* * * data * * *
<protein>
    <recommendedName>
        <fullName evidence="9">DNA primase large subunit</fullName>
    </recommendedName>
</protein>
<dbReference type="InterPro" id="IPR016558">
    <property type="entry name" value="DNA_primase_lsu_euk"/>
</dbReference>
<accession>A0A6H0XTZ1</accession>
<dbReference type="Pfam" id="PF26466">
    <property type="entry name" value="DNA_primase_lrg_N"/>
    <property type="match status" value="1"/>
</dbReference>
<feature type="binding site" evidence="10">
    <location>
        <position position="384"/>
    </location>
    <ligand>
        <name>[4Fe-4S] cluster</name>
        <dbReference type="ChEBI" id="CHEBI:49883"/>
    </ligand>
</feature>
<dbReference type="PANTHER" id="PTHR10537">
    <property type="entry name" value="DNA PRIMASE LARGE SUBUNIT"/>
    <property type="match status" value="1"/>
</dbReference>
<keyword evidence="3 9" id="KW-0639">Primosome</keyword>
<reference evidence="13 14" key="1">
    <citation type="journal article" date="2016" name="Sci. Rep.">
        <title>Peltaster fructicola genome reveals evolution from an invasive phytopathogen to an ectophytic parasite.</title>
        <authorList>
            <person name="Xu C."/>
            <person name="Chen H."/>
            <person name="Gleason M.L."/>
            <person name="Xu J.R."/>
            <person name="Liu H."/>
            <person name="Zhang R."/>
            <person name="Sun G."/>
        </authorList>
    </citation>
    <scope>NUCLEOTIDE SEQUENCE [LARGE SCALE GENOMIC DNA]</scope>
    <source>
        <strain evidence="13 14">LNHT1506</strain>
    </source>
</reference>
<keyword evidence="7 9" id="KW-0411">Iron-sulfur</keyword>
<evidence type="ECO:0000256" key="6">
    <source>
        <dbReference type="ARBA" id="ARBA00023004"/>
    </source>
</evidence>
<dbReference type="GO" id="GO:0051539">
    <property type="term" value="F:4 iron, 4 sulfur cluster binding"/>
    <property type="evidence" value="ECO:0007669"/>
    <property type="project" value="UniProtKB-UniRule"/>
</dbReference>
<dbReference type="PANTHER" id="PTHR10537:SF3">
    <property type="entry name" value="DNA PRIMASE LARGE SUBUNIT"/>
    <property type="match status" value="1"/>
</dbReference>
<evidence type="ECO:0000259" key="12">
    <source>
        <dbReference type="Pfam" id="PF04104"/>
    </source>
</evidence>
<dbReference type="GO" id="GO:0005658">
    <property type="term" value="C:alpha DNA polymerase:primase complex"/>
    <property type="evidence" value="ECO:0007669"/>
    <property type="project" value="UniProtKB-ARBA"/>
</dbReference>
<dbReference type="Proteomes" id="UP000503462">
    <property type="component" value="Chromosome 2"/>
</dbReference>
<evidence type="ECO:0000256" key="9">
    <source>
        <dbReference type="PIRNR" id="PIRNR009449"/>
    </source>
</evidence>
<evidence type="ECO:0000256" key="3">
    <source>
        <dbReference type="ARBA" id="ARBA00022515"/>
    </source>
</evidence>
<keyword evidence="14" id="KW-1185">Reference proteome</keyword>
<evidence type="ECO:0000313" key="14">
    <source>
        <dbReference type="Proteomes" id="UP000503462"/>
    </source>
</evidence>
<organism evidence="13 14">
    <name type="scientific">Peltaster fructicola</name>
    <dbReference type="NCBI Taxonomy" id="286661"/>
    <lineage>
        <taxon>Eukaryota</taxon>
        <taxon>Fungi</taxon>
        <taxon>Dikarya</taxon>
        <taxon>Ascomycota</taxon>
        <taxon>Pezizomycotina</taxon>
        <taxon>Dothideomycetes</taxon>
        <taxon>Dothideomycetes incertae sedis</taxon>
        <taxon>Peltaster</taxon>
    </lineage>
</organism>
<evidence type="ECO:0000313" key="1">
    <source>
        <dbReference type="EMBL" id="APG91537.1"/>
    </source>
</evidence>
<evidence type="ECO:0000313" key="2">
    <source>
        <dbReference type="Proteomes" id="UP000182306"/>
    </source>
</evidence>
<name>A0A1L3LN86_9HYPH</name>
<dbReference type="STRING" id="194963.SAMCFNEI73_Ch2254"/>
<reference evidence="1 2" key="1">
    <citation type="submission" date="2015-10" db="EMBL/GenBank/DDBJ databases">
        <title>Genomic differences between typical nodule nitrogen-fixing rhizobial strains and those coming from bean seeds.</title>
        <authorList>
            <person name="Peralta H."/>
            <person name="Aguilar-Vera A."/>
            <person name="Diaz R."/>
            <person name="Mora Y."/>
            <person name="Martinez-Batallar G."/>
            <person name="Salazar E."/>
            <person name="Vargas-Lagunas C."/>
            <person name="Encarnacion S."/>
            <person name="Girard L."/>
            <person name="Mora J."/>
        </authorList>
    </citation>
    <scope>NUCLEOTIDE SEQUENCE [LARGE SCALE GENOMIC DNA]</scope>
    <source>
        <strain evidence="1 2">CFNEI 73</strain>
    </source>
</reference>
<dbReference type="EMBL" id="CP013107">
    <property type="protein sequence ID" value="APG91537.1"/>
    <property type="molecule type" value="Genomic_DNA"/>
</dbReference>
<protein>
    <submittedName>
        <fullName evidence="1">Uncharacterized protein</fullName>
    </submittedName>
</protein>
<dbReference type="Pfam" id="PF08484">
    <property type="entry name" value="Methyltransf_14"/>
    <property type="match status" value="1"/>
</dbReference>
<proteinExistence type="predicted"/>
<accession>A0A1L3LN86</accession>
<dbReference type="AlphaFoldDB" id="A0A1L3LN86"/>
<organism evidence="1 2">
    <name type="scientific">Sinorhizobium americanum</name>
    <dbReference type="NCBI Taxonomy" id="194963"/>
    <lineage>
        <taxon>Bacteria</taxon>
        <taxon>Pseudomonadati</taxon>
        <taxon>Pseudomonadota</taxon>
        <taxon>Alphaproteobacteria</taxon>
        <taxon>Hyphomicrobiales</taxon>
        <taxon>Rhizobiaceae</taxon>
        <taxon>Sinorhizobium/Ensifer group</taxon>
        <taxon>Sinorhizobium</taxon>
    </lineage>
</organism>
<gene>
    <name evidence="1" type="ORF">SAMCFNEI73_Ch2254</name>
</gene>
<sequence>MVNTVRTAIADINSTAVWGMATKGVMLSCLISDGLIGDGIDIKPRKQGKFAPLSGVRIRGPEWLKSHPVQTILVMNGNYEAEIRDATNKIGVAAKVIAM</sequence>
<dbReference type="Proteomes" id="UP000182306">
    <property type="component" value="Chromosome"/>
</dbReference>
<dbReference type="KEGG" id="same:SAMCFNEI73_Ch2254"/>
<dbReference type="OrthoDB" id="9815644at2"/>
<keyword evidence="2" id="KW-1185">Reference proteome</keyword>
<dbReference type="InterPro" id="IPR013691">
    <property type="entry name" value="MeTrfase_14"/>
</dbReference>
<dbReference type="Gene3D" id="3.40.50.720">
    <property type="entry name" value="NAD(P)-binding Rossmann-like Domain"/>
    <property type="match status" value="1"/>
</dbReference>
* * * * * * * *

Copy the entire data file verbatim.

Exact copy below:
<protein>
    <recommendedName>
        <fullName evidence="9">DNA primase large subunit</fullName>
    </recommendedName>
</protein>
<dbReference type="InterPro" id="IPR016558">
    <property type="entry name" value="DNA_primase_lsu_euk"/>
</dbReference>
<accession>A0A6H0XTZ1</accession>
<dbReference type="Pfam" id="PF26466">
    <property type="entry name" value="DNA_primase_lrg_N"/>
    <property type="match status" value="1"/>
</dbReference>
<feature type="binding site" evidence="10">
    <location>
        <position position="384"/>
    </location>
    <ligand>
        <name>[4Fe-4S] cluster</name>
        <dbReference type="ChEBI" id="CHEBI:49883"/>
    </ligand>
</feature>
<dbReference type="PANTHER" id="PTHR10537">
    <property type="entry name" value="DNA PRIMASE LARGE SUBUNIT"/>
    <property type="match status" value="1"/>
</dbReference>
<keyword evidence="3 9" id="KW-0639">Primosome</keyword>
<reference evidence="13 14" key="1">
    <citation type="journal article" date="2016" name="Sci. Rep.">
        <title>Peltaster fructicola genome reveals evolution from an invasive phytopathogen to an ectophytic parasite.</title>
        <authorList>
            <person name="Xu C."/>
            <person name="Chen H."/>
            <person name="Gleason M.L."/>
            <person name="Xu J.R."/>
            <person name="Liu H."/>
            <person name="Zhang R."/>
            <person name="Sun G."/>
        </authorList>
    </citation>
    <scope>NUCLEOTIDE SEQUENCE [LARGE SCALE GENOMIC DNA]</scope>
    <source>
        <strain evidence="13 14">LNHT1506</strain>
    </source>
</reference>
<keyword evidence="7 9" id="KW-0411">Iron-sulfur</keyword>
<evidence type="ECO:0000256" key="6">
    <source>
        <dbReference type="ARBA" id="ARBA00023004"/>
    </source>
</evidence>
<dbReference type="GO" id="GO:0051539">
    <property type="term" value="F:4 iron, 4 sulfur cluster binding"/>
    <property type="evidence" value="ECO:0007669"/>
    <property type="project" value="UniProtKB-UniRule"/>
</dbReference>
<dbReference type="PANTHER" id="PTHR10537:SF3">
    <property type="entry name" value="DNA PRIMASE LARGE SUBUNIT"/>
    <property type="match status" value="1"/>
</dbReference>
<evidence type="ECO:0000259" key="12">
    <source>
        <dbReference type="Pfam" id="PF04104"/>
    </source>
</evidence>
<dbReference type="GO" id="GO:0005658">
    <property type="term" value="C:alpha DNA polymerase:primase complex"/>
    <property type="evidence" value="ECO:0007669"/>
    <property type="project" value="UniProtKB-ARBA"/>
</dbReference>
<dbReference type="Proteomes" id="UP000503462">
    <property type="component" value="Chromosome 2"/>
</dbReference>
<evidence type="ECO:0000256" key="9">
    <source>
        <dbReference type="PIRNR" id="PIRNR009449"/>
    </source>
</evidence>
<evidence type="ECO:0000256" key="3">
    <source>
        <dbReference type="ARBA" id="ARBA00022515"/>
    </source>
</evidence>
<keyword evidence="14" id="KW-1185">Reference proteome</keyword>
<evidence type="ECO:0000313" key="14">
    <source>
        <dbReference type="Proteomes" id="UP000503462"/>
    </source>
</evidence>
<organism evidence="13 14">
    <name type="scientific">Peltaster fructicola</name>
    <dbReference type="NCBI Taxonomy" id="286661"/>
    <lineage>
        <taxon>Eukaryota</taxon>
        <taxon>Fungi</taxon>
        <taxon>Dikarya</taxon>
        <taxon>Ascomycota</taxon>
        <taxon>Pezizomycotina</taxon>
        <taxon>Dothideomycetes</taxon>
        <taxon>Dothideomycetes incertae sedis</taxon>
        <taxon>Peltaster</taxon>
    </lineage>
</organism>
<evidence type="ECO:0000313" key="1">
    <source>
        <dbReference type="EMBL" id="APG91537.1"/>
    </source>
</evidence>
<evidence type="ECO:0000313" key="2">
    <source>
        <dbReference type="Proteomes" id="UP000182306"/>
    </source>
</evidence>
<name>A0A1L3LN86_9HYPH</name>
<dbReference type="STRING" id="194963.SAMCFNEI73_Ch2254"/>
<reference evidence="1 2" key="1">
    <citation type="submission" date="2015-10" db="EMBL/GenBank/DDBJ databases">
        <title>Genomic differences between typical nodule nitrogen-fixing rhizobial strains and those coming from bean seeds.</title>
        <authorList>
            <person name="Peralta H."/>
            <person name="Aguilar-Vera A."/>
            <person name="Diaz R."/>
            <person name="Mora Y."/>
            <person name="Martinez-Batallar G."/>
            <person name="Salazar E."/>
            <person name="Vargas-Lagunas C."/>
            <person name="Encarnacion S."/>
            <person name="Girard L."/>
            <person name="Mora J."/>
        </authorList>
    </citation>
    <scope>NUCLEOTIDE SEQUENCE [LARGE SCALE GENOMIC DNA]</scope>
    <source>
        <strain evidence="1 2">CFNEI 73</strain>
    </source>
</reference>
<dbReference type="EMBL" id="CP013107">
    <property type="protein sequence ID" value="APG91537.1"/>
    <property type="molecule type" value="Genomic_DNA"/>
</dbReference>
<protein>
    <submittedName>
        <fullName evidence="1">Uncharacterized protein</fullName>
    </submittedName>
</protein>
<dbReference type="Pfam" id="PF08484">
    <property type="entry name" value="Methyltransf_14"/>
    <property type="match status" value="1"/>
</dbReference>
<proteinExistence type="predicted"/>
<accession>A0A1L3LN86</accession>
<dbReference type="AlphaFoldDB" id="A0A1L3LN86"/>
<organism evidence="1 2">
    <name type="scientific">Sinorhizobium americanum</name>
    <dbReference type="NCBI Taxonomy" id="194963"/>
    <lineage>
        <taxon>Bacteria</taxon>
        <taxon>Pseudomonadati</taxon>
        <taxon>Pseudomonadota</taxon>
        <taxon>Alphaproteobacteria</taxon>
        <taxon>Hyphomicrobiales</taxon>
        <taxon>Rhizobiaceae</taxon>
        <taxon>Sinorhizobium/Ensifer group</taxon>
        <taxon>Sinorhizobium</taxon>
    </lineage>
</organism>
<gene>
    <name evidence="1" type="ORF">SAMCFNEI73_Ch2254</name>
</gene>
<sequence>MVNTVRTAIADINSTAVWGMATKGVMLSCLISDGLIGDGIDIKPRKQGKFAPLSGVRIRGPEWLKSHPVQTILVMNGNYEAEIRDATNKIGVAAKVIAM</sequence>
<dbReference type="Proteomes" id="UP000182306">
    <property type="component" value="Chromosome"/>
</dbReference>
<dbReference type="KEGG" id="same:SAMCFNEI73_Ch2254"/>
<dbReference type="OrthoDB" id="9815644at2"/>
<keyword evidence="2" id="KW-1185">Reference proteome</keyword>
<dbReference type="InterPro" id="IPR013691">
    <property type="entry name" value="MeTrfase_14"/>
</dbReference>
<dbReference type="Gene3D" id="3.40.50.720">
    <property type="entry name" value="NAD(P)-binding Rossmann-like Domain"/>
    <property type="match status" value="1"/>
</dbReference>